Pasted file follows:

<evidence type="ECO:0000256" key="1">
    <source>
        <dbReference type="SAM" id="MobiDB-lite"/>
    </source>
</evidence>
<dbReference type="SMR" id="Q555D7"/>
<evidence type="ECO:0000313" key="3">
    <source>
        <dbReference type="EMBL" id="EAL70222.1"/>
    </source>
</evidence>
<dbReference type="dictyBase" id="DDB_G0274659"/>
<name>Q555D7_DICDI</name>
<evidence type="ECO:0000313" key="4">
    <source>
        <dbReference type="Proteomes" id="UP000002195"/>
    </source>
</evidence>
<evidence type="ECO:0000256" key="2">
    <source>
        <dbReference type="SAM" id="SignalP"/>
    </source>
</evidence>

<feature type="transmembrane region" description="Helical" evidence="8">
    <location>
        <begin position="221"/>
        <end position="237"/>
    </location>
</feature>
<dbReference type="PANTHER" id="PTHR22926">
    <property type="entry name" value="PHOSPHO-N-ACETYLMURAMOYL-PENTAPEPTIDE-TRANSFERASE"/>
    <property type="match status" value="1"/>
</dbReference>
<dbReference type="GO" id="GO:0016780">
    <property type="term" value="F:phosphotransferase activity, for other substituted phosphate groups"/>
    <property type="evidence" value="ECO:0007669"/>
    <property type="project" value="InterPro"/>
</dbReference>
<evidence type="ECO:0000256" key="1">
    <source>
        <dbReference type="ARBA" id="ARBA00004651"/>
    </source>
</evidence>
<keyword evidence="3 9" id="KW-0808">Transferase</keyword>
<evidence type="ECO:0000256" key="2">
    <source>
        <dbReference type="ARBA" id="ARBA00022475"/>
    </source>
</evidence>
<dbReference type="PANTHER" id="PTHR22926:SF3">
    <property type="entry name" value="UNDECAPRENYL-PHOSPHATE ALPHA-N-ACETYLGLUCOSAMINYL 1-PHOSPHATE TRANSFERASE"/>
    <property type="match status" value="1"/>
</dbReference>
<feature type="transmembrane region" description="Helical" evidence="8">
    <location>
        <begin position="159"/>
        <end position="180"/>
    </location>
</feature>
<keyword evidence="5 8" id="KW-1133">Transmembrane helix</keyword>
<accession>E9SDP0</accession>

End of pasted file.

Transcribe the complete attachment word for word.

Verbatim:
<evidence type="ECO:0000256" key="1">
    <source>
        <dbReference type="SAM" id="MobiDB-lite"/>
    </source>
</evidence>
<dbReference type="SMR" id="Q555D7"/>
<evidence type="ECO:0000313" key="3">
    <source>
        <dbReference type="EMBL" id="EAL70222.1"/>
    </source>
</evidence>
<dbReference type="dictyBase" id="DDB_G0274659"/>
<name>Q555D7_DICDI</name>
<evidence type="ECO:0000313" key="4">
    <source>
        <dbReference type="Proteomes" id="UP000002195"/>
    </source>
</evidence>
<evidence type="ECO:0000256" key="2">
    <source>
        <dbReference type="SAM" id="SignalP"/>
    </source>
</evidence>

<feature type="transmembrane region" description="Helical" evidence="8">
    <location>
        <begin position="221"/>
        <end position="237"/>
    </location>
</feature>
<dbReference type="PANTHER" id="PTHR22926">
    <property type="entry name" value="PHOSPHO-N-ACETYLMURAMOYL-PENTAPEPTIDE-TRANSFERASE"/>
    <property type="match status" value="1"/>
</dbReference>
<dbReference type="GO" id="GO:0016780">
    <property type="term" value="F:phosphotransferase activity, for other substituted phosphate groups"/>
    <property type="evidence" value="ECO:0007669"/>
    <property type="project" value="InterPro"/>
</dbReference>
<evidence type="ECO:0000256" key="1">
    <source>
        <dbReference type="ARBA" id="ARBA00004651"/>
    </source>
</evidence>
<keyword evidence="3 9" id="KW-0808">Transferase</keyword>
<evidence type="ECO:0000256" key="2">
    <source>
        <dbReference type="ARBA" id="ARBA00022475"/>
    </source>
</evidence>
<dbReference type="PANTHER" id="PTHR22926:SF3">
    <property type="entry name" value="UNDECAPRENYL-PHOSPHATE ALPHA-N-ACETYLGLUCOSAMINYL 1-PHOSPHATE TRANSFERASE"/>
    <property type="match status" value="1"/>
</dbReference>
<feature type="transmembrane region" description="Helical" evidence="8">
    <location>
        <begin position="159"/>
        <end position="180"/>
    </location>
</feature>
<keyword evidence="5 8" id="KW-1133">Transmembrane helix</keyword>
<accession>E9SDP0</accession>